Dos and Don'ts of KidMin Classroom Decorating
For those of you fortunate enough to have classroom space dedicated to KidMin, you may wonder, "How do I decorate it?" Some KidMin leaders leave their rooms looking bare, while others might cover the kids with decorations if they stand still for too long.
Can you decorate too much, though? And if so, how much is too much?
I found an article by Youki Terada on Edutopia that sheds some light on these questions. Terada points to a new study that found that "Heavily decorated classrooms can bombard students with too much visual information, interfering with their memory and ability to focus."
For the study, researchers gathered a sample of 64 children between the ages of 8 and 12 and divided them into two groups: high-decoration and low-decoration. For the high-decoration group, the walls were covered in pictures of ordinary, every-day objects. For the low-decoration group, the walls were bare. The children in both groups then performed a series of tasks that measured their attention and memory.
What did the study find?
The children in the high-decoration group performed worse on all tests given. The conclusion, in short, is that environments that are too visually rich can have a negative impact on children's ability to pay attention and learn.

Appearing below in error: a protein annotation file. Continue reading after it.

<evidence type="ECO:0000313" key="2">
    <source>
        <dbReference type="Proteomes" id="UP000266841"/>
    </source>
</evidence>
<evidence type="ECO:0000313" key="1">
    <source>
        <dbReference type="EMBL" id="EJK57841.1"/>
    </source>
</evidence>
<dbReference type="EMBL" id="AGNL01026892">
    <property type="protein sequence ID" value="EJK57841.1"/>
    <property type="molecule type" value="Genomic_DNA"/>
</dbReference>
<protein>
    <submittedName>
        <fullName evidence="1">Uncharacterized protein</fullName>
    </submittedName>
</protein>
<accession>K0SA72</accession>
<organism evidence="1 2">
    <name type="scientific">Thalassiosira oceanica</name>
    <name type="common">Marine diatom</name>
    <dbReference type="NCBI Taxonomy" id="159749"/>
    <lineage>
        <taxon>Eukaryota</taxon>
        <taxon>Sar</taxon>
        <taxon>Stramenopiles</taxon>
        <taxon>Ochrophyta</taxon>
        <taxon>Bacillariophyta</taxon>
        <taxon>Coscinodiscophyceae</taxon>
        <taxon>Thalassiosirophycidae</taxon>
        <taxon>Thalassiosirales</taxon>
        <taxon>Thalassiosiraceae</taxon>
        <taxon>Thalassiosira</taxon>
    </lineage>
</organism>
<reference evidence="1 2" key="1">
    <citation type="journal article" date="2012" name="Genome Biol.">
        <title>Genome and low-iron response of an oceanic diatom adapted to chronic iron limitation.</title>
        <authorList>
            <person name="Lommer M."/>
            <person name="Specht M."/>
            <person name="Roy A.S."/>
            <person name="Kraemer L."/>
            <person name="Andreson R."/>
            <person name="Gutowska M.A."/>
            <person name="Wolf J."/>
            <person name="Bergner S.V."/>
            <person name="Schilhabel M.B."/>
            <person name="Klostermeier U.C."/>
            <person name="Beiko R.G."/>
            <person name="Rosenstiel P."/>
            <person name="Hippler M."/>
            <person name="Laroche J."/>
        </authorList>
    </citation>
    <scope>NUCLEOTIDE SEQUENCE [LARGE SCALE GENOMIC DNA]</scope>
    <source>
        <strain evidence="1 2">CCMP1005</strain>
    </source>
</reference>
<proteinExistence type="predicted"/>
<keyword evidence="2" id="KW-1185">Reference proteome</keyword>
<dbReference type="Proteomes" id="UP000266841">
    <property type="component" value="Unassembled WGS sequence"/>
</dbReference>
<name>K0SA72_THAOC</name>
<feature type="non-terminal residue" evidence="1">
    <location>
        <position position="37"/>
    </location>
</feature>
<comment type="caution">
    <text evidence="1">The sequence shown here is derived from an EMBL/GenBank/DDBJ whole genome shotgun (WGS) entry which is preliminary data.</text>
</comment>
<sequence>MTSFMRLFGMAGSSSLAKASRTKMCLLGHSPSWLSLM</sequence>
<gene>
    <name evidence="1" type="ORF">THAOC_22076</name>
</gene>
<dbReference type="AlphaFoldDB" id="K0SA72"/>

Does that mean bare walls are best?
In a separate study, British researchers examined 153 classrooms and discovered that students in classrooms with some decorations benefited the most. Their conclusion was that, “The displays on the walls should be designed to provide a lively sense to the classroom, but without becoming chaotic in feel. As a rule of thumb, 20 to 50 percent of the available wall space should be kept clear.”
So what do researchers suggest you do?
Terada compiled the following list of research-backed ideas for decorating a classroom. I've adjusted it for KidMin classrooms.
Display student work. Kids love seeing their creative efforts displayed on a wall. Did they create "praise pictures" to Jesus for part of the lesson? Put them on the wall. Or create a "prayer wall" where kids can write and post their prayers.
Feature inspiring role models. Put up pictures of heroes of the faith or people from the Bible. The GO! curriculum comes with Bible character illustrations. As you work your way through the Bible, display the characters on a wall so kids can see the Biblical narrative unfold.
Avoid clutter. As stated by the researchers, keep 20% to 50% of your wall space clear. For the rest of the walls, display your decorations in a way that isn't too chaotic.
Balance wall colors. A KidMin room with four white walls can be underwhelming. On the other hand, a room with four brightly colored walls can be too much. Instead, paint one accent wall a fun color, with the others being muted.
The takeaway, according to Youki Terada is this: " Classroom walls should feel warm and lively but not overcrowded—keep 20 to 50 percent of the wall space clear, and fill the rest with student work, inspiring pictures, and learning aids.